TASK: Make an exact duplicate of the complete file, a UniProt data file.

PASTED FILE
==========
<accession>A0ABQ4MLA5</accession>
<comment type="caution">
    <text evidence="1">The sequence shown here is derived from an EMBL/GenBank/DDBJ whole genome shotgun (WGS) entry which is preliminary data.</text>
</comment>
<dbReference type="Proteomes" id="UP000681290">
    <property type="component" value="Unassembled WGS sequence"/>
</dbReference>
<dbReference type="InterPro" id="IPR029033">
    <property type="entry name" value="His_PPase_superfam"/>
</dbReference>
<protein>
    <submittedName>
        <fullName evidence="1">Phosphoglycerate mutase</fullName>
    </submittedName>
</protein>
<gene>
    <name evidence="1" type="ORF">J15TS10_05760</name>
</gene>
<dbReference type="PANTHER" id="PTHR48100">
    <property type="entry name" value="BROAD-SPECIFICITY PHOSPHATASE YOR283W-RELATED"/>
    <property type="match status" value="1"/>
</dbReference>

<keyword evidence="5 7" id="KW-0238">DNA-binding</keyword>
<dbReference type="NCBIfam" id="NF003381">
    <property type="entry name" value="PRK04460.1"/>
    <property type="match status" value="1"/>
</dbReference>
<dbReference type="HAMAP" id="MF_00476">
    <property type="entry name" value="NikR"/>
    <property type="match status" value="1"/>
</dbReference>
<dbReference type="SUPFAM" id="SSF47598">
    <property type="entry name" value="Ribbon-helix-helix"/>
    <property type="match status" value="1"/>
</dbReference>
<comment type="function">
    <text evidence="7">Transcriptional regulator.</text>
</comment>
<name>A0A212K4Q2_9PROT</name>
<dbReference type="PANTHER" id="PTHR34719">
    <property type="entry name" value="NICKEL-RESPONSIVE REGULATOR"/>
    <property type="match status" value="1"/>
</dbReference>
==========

<accession>A0ABQ4MLA5</accession>
<comment type="caution">
    <text evidence="1">The sequence shown here is derived from an EMBL/GenBank/DDBJ whole genome shotgun (WGS) entry which is preliminary data.</text>
</comment>
<dbReference type="Proteomes" id="UP000681290">
    <property type="component" value="Unassembled WGS sequence"/>
</dbReference>
<dbReference type="InterPro" id="IPR029033">
    <property type="entry name" value="His_PPase_superfam"/>
</dbReference>
<protein>
    <submittedName>
        <fullName evidence="1">Phosphoglycerate mutase</fullName>
    </submittedName>
</protein>
<gene>
    <name evidence="1" type="ORF">J15TS10_05760</name>
</gene>
<dbReference type="PANTHER" id="PTHR48100">
    <property type="entry name" value="BROAD-SPECIFICITY PHOSPHATASE YOR283W-RELATED"/>
    <property type="match status" value="1"/>
</dbReference>

<keyword evidence="5 7" id="KW-0238">DNA-binding</keyword>
<dbReference type="NCBIfam" id="NF003381">
    <property type="entry name" value="PRK04460.1"/>
    <property type="match status" value="1"/>
</dbReference>
<dbReference type="HAMAP" id="MF_00476">
    <property type="entry name" value="NikR"/>
    <property type="match status" value="1"/>
</dbReference>
<dbReference type="SUPFAM" id="SSF47598">
    <property type="entry name" value="Ribbon-helix-helix"/>
    <property type="match status" value="1"/>
</dbReference>
<comment type="function">
    <text evidence="7">Transcriptional regulator.</text>
</comment>
<name>A0A212K4Q2_9PROT</name>
<dbReference type="PANTHER" id="PTHR34719">
    <property type="entry name" value="NICKEL-RESPONSIVE REGULATOR"/>
    <property type="match status" value="1"/>
</dbReference>